10 Things You Need to Know if W.Va. Government Shuts Down

Jun 13, 2017

Auditor McCuskey says the letter of the law conflicts with his duty to protect West Virginians in a government shutdown
Credit WVSAO

With just days until the end of the fiscal year and no budget agreement, there’s a real possibility of a government shutdown in West Virginia.

We asked the man who pays the bills, state Auditor J.B. McCuskey, 10 questions about what he’s doing to prevent a total disaster if state government shuts down.

1.       Who gets hurt?

“Everybody. The whole state. Every one of its citizens. Every state employee. People that do business with the state,” McCuskey said.

“It would be catastrophic. We’re going to be as ready as we can be, but the end result is pain. We just can’t let it happen.”

2.       What’s at stake for McCuskey legally and personally?

The state Auditor has personal and criminal liability for how money is spent. And if there’s no budget signed by July 1, he has no document authorizing funds to be spent.

‘How do I fulfill my duties as I believe them in my oath of office – to protect the health, safety and welfare of the state and its people -- while also potentially breaking the law by paying bills without appropriations?” McCuskey said.

3.       What role would the courts play in figuring this out?

McCuskey said it is likely he would go to the Kanawha Circuit Court for guidance, if a shutdown looks imminent. He thinks a judge would tell him to keep some critical functions of government going, such as public safety and debt payment.

“The case law throughout the country in these situations indicates the financial officer in charge of making these payments has the ability to continue the financial well-being of the government,” he said.

4.       Who would he choose to pay?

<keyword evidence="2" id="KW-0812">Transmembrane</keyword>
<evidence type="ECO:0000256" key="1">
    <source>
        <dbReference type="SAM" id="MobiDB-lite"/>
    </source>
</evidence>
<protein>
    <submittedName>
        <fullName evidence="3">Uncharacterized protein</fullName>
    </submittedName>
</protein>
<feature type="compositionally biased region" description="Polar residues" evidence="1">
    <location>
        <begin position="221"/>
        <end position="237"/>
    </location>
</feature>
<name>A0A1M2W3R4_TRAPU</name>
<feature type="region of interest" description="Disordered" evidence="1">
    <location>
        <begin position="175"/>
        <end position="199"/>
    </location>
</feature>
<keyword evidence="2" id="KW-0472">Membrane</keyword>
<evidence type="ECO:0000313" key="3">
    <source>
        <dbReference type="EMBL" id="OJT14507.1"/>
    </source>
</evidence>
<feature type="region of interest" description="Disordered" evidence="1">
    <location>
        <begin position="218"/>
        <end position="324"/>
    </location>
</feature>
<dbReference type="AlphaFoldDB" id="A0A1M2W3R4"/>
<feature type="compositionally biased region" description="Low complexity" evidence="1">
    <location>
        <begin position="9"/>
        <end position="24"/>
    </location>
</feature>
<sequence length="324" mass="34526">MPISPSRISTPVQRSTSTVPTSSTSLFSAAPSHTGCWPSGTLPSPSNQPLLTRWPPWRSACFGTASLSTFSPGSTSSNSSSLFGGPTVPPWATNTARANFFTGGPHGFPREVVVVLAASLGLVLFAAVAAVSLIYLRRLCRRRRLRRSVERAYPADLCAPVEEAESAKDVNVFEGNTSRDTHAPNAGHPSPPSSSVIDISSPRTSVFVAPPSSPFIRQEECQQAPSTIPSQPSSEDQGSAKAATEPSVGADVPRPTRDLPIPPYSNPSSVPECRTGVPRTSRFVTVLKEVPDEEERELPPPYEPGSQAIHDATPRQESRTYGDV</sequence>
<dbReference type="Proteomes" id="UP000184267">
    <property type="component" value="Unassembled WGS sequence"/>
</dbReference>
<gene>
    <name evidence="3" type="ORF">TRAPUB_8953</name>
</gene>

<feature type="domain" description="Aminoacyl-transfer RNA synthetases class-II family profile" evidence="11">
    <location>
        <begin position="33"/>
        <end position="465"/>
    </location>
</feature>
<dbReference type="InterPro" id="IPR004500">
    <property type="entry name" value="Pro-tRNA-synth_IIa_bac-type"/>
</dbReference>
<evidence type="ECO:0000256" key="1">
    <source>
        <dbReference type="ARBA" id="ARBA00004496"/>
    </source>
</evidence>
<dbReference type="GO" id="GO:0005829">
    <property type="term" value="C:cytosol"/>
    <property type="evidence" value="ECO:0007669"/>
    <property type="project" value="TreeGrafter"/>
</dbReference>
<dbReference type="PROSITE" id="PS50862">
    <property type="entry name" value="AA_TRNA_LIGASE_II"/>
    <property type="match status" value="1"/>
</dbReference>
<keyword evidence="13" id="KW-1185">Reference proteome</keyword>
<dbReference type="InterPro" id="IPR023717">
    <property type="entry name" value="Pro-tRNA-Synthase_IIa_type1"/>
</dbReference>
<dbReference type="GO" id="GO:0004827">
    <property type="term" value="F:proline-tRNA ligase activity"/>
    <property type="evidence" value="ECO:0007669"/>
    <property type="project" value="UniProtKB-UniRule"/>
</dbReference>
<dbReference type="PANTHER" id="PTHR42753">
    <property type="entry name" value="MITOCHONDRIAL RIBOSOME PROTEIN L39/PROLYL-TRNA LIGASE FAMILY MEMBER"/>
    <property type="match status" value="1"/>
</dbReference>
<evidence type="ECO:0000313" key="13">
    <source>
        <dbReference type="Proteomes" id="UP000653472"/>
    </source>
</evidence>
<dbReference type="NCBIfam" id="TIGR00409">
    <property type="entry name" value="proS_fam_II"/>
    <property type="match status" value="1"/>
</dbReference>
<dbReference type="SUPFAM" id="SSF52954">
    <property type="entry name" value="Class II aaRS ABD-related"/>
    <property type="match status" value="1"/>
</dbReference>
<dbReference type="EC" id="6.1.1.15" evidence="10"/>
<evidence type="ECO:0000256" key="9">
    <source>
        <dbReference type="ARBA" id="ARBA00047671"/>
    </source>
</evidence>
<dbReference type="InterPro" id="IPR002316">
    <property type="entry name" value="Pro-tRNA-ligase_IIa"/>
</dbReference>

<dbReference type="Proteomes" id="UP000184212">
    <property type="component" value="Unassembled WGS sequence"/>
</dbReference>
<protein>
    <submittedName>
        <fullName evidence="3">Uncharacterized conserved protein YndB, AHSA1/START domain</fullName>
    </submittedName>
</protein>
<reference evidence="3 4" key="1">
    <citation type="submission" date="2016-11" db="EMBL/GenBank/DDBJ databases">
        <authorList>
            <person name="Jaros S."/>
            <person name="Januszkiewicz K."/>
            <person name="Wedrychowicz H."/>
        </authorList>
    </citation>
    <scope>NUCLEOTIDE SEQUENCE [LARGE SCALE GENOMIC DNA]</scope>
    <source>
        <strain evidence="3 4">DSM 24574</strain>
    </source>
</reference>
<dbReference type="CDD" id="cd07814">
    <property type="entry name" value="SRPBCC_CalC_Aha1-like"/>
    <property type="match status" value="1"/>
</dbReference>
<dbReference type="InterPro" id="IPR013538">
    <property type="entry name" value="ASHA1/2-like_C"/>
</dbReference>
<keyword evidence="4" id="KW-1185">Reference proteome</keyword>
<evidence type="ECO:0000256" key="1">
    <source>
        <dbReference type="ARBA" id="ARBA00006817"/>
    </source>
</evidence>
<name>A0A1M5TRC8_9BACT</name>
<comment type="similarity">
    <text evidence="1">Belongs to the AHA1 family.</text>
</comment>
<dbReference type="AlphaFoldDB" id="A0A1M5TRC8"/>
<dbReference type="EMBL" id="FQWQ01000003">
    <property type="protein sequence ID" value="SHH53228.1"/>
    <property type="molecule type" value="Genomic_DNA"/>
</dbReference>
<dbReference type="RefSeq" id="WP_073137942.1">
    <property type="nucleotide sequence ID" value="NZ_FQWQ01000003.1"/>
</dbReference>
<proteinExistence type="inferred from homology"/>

“There needs to be an overarching theory as to what needs to get paid. Then we need to figure out how to do it,” he said.

“I’m not 100 percent sure it’s even logistically possible. We’re running through these scenarios in my office right now. It would be a Herculean task.”

5.       What’s the real deadline for a budget?

He said the drop dead date to receive a budget from the Legislature is not June 30 – it’s June 19 "to make sure it's checked properly and done legally."

There may be a little wiggle room there, but bad things start to happen if the budget is not passed, or at least largely agreed upon, by West Virginia Day (June 20.)

6.       What would happen if the Legislature passes a furlough bill?

A lot of the confusion goes away for McCuskey.  

“I would prefer that. The easiest for me would be to do what the legislature to tell me what to do, because that’s what I believe their role is,” he said.

The House version of the furlough bill appears to provide for back pay of furloughed employees. The Senate version appears not to. Both sides would have to come to a compromise and get the Governor to sign it.

7.       What happens to PEIA (health insurance for public employees) if there’s a shutdown?

“My presumption is, in the absence of a furlough bill, PEIA will continue benefits to everyone, but discontinue payments to vendors,” he said.

In other words, patients keep their insurance. Providers have to wait.

8.       Would state workers really be laid off if there is no furlough bill? Would they lose accrued benefits?

“I don’t think they would have to. Probably, the black letter of the law says they should, but I’m not 100 percent sure they’re laid off,” he said.

9.       Is this the political equivalent of jury nullification – where the letter of the law says one thing, but people choose to ignore it?

“The letter of the law was not intended to work in a shutdown scenario,” he said.

10.   How’d we get into this mess?

McCuskey said the number of state employees (including higher education) grew even as the number of state residents shrank. With the collapse of coal and natural gas severance taxes, we no longer have enough money to support the current size of government.

Welcome to “The Front Porch,” where we tackle the tough issues facing Appalachia the same way you talk with your friends on the porch.

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